Baby Led Weaning

Growing healthy babies with healthy appetites

Mawbroon's Home-made Oatcakes.

Now, I don't actually know Mawbroon in person as I met her on Mumsnet, but my spider senses suggest to me that she might be Scottish…

Here is her recipe, but I intend to quiz her further on the nature of the oatmeal. Pinhead? Porridge Oats? Not sure at this stage, will report back.
Anyway, here goes.

8oz oatmeal

1/4 teaspoon baking powder

1 dessertspoonful of melted fat, (the recipe suggests butter or lard but Mawbroon's natural inclination is to rebelliousness so she uses olive oil)

hot water

a good pinch of salt would be nice but unfortunately it is frowned upon because of the babies' kidneys and all that blah blah blah.

Mix all the dry ingredients together with a well in the middle and pour
in the fat. Blend in enough hot water to make a stiff paste then knead
and roll out as thinly as possible. Cut into triangles and bake on a
floured tin at 200 degrees until the ends curl up and the cakes are
crisp. Alternatively, bake them on a hot girdle or frying pan.

Now, that's what the recipe says, but what Mawbroon does is take little blobs of the
mix and flattens them into fat little oatcakes. So, they are rustic
looking and not thin enough to curl up when cooked. Apparently little
helpers can help because the mix cools very quickly even though you use
hot water.

Update. Mawbroon says:

“I just use “normal” oatmeal but pinhead would do as well. Porridge oats
could probably be used at a push after a blitz in the food processor,
but I've never tried it, so don't blame me if you try it and the
oatcakes are vile.

I don't know about the availability of oatmeal in England for anyone
reading who lives there. My sister lives in London and stocks up every
time she comes home (to Scotland) for a visit because she claims not to
be able to buy it down south. I would have thought that with the fad
for whole foods at the moment that it would be readily available, but
I'll take her word for it. I do know that Lakeland sell the Alfords

Also I forgot to say that the cooking time is somewhere between 20 – 30 mins.”

Hurrah, I was right, she is a Jock. And good to have a cooking time on a recipe, I always find…

Post Script.

made them. They are flipping deeee-licious and really easy. I used
medium oatmeal, as my pinhead oatmeal actually seemed to be less finely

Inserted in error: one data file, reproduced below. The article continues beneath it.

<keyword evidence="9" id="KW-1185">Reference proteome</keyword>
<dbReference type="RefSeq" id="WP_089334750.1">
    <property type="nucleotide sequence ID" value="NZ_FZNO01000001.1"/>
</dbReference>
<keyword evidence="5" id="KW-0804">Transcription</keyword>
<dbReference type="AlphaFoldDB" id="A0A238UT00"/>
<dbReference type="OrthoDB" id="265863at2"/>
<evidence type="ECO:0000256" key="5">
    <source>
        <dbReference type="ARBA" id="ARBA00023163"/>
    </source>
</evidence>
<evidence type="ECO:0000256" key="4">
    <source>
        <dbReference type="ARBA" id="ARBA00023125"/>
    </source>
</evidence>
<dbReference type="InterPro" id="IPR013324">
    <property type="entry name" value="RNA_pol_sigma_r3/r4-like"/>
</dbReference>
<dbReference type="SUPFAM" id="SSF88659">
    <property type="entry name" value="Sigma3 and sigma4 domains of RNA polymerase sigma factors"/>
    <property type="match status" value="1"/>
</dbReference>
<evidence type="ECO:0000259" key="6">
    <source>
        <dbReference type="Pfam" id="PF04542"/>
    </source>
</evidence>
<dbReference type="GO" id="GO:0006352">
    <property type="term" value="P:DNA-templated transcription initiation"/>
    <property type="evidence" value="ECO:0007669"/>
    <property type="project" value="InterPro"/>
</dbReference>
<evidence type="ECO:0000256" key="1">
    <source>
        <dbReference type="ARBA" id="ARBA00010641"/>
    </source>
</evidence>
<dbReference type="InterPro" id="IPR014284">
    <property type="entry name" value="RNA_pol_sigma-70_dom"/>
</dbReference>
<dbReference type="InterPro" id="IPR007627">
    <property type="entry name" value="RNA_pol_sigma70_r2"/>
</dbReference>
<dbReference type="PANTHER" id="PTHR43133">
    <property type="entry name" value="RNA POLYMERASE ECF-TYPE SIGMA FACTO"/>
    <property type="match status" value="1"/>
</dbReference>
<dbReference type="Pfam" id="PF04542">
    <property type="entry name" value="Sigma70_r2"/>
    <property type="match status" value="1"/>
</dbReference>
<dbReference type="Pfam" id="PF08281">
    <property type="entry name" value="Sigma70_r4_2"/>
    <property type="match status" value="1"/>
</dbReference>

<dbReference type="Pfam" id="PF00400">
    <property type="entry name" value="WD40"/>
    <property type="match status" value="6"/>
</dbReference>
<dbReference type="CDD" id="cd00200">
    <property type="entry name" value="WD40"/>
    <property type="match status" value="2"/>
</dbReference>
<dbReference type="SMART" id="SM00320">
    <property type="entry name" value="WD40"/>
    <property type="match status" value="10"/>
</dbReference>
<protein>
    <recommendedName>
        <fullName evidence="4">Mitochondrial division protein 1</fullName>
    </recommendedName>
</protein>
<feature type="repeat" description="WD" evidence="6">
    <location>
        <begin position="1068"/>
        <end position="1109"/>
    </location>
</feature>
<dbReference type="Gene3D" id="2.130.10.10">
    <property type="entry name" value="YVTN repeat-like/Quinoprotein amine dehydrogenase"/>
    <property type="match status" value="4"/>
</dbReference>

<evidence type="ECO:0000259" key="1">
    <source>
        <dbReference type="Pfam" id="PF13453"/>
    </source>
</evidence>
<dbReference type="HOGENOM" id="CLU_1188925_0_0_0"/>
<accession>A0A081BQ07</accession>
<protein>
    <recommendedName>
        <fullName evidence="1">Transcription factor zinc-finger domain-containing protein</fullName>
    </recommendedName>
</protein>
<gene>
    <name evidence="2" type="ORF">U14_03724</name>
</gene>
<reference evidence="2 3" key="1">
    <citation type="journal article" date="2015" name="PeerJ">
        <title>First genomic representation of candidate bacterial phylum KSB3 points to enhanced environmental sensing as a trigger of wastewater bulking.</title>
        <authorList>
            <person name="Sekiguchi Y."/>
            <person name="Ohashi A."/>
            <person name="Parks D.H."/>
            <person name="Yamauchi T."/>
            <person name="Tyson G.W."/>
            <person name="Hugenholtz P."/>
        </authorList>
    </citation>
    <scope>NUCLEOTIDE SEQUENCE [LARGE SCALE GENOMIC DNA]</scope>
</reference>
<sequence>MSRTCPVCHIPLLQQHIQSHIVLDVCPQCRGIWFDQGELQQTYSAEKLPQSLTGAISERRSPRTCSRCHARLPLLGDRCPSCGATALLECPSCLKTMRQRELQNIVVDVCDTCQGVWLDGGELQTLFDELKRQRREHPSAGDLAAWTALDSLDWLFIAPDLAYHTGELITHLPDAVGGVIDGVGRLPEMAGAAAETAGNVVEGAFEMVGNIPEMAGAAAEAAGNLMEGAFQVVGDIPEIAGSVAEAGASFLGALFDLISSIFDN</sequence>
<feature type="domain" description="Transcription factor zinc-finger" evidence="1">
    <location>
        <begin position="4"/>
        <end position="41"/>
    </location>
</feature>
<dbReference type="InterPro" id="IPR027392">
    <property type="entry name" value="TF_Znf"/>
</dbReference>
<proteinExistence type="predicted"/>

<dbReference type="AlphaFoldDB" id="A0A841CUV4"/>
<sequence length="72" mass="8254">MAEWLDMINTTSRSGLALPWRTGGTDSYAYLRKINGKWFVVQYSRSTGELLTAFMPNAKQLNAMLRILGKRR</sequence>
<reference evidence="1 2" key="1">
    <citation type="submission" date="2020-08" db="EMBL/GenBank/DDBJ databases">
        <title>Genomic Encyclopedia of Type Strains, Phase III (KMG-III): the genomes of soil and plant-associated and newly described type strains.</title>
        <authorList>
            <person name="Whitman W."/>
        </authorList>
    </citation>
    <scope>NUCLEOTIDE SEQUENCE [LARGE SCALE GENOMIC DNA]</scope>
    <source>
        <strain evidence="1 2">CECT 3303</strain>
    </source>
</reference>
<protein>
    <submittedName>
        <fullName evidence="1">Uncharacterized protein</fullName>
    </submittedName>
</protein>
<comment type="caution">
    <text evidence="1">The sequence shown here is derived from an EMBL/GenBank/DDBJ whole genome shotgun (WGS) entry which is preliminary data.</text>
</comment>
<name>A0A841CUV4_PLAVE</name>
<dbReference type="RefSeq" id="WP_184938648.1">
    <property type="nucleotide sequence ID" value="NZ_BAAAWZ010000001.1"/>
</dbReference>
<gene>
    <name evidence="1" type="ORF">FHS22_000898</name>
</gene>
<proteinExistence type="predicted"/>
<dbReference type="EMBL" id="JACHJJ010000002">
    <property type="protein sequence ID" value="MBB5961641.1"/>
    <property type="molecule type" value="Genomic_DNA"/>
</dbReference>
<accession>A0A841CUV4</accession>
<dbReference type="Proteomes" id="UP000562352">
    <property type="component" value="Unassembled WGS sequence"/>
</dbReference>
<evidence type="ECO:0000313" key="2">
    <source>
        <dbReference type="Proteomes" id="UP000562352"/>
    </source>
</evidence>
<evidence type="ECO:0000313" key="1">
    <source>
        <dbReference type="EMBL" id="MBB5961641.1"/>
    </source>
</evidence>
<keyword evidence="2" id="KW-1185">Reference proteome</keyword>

ground than the medium when I pulled it from the cupboard. Mistakenly,
I had thought it would be small, not unlike the head of a pin, but no.
Go figure. Also, for the record it's a straight no on the porridge
oats, apparently if you try this recipe with them you will be sadly

they work great with olive oil I reckon, you can really taste it which
is very pleasant, but thinking about it I probably put in a bit more
than the recipe called for as my hand has a tendency to wobble when
holding any bottle… The no-salt thing isn't a problem if you are an
adult as you are invariably jamming a big wodge of salty cheese on them

Mawbroon, I rolled the mixture into little balls about three-quarters
of an inch in diameter, then squashed the little blighters in the palms
of my hands to make discs of about one-and-a-half to two inches across.
I kept them in for about half-an-hour because I like oatcakes a little

has had them with hummus and butter, and her strategy has so far been
to take a nibble off the edge, which she chews a bit but finds a little
dry to be honest. Her next move is to lick the topping off the oatcake
at which point it becomes a bit soggier, before returning to it every
so often as it becomes more wet. She mustn't leave it too long, though,
as it turns into porridge if it sits on her soggy highchair tray (we're
still getting to grips with drinking from a glass). Obviously it
depends how well your baby is doing with gagging and everything, but I
definitely don't think that Babybear would have been able to manage
these until quite recently (she's eight-and-a-half-months). Anyway,
thanks again Mawbroon, I think these will be a real favourite in our